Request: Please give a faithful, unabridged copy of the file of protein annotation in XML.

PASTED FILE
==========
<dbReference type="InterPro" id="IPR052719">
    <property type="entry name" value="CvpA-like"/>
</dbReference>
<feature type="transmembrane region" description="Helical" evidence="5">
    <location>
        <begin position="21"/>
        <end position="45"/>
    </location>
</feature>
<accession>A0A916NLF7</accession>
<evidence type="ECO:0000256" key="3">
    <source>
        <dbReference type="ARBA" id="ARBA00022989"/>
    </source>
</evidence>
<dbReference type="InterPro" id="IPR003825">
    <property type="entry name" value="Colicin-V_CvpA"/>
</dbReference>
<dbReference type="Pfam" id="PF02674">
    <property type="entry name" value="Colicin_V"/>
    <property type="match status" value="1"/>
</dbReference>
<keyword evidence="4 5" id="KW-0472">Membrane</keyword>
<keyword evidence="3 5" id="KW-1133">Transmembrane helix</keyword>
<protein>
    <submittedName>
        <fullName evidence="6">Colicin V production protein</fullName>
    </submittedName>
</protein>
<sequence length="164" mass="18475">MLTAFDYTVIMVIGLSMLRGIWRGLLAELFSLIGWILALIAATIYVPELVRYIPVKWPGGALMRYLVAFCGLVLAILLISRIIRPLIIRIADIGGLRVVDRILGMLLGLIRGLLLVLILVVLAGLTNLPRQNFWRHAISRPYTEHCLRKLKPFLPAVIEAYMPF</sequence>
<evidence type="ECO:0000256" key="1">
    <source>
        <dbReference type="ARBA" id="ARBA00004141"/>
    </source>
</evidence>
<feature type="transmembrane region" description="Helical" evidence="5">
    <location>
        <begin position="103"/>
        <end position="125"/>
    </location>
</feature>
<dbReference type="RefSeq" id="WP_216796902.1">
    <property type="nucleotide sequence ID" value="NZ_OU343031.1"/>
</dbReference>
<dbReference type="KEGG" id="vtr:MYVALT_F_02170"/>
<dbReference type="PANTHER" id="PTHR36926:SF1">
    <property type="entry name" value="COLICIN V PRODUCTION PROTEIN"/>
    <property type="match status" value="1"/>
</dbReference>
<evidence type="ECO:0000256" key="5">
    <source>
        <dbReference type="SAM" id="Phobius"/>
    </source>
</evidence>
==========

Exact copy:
<dbReference type="InterPro" id="IPR052719">
    <property type="entry name" value="CvpA-like"/>
</dbReference>
<feature type="transmembrane region" description="Helical" evidence="5">
    <location>
        <begin position="21"/>
        <end position="45"/>
    </location>
</feature>
<accession>A0A916NLF7</accession>
<evidence type="ECO:0000256" key="3">
    <source>
        <dbReference type="ARBA" id="ARBA00022989"/>
    </source>
</evidence>
<dbReference type="InterPro" id="IPR003825">
    <property type="entry name" value="Colicin-V_CvpA"/>
</dbReference>
<dbReference type="Pfam" id="PF02674">
    <property type="entry name" value="Colicin_V"/>
    <property type="match status" value="1"/>
</dbReference>
<keyword evidence="4 5" id="KW-0472">Membrane</keyword>
<keyword evidence="3 5" id="KW-1133">Transmembrane helix</keyword>
<protein>
    <submittedName>
        <fullName evidence="6">Colicin V production protein</fullName>
    </submittedName>
</protein>
<sequence length="164" mass="18475">MLTAFDYTVIMVIGLSMLRGIWRGLLAELFSLIGWILALIAATIYVPELVRYIPVKWPGGALMRYLVAFCGLVLAILLISRIIRPLIIRIADIGGLRVVDRILGMLLGLIRGLLLVLILVVLAGLTNLPRQNFWRHAISRPYTEHCLRKLKPFLPAVIEAYMPF</sequence>
<evidence type="ECO:0000256" key="1">
    <source>
        <dbReference type="ARBA" id="ARBA00004141"/>
    </source>
</evidence>
<feature type="transmembrane region" description="Helical" evidence="5">
    <location>
        <begin position="103"/>
        <end position="125"/>
    </location>
</feature>
<dbReference type="RefSeq" id="WP_216796902.1">
    <property type="nucleotide sequence ID" value="NZ_OU343031.1"/>
</dbReference>
<dbReference type="KEGG" id="vtr:MYVALT_F_02170"/>
<dbReference type="PANTHER" id="PTHR36926:SF1">
    <property type="entry name" value="COLICIN V PRODUCTION PROTEIN"/>
    <property type="match status" value="1"/>
</dbReference>
<evidence type="ECO:0000256" key="5">
    <source>
        <dbReference type="SAM" id="Phobius"/>
    </source>
</evidence>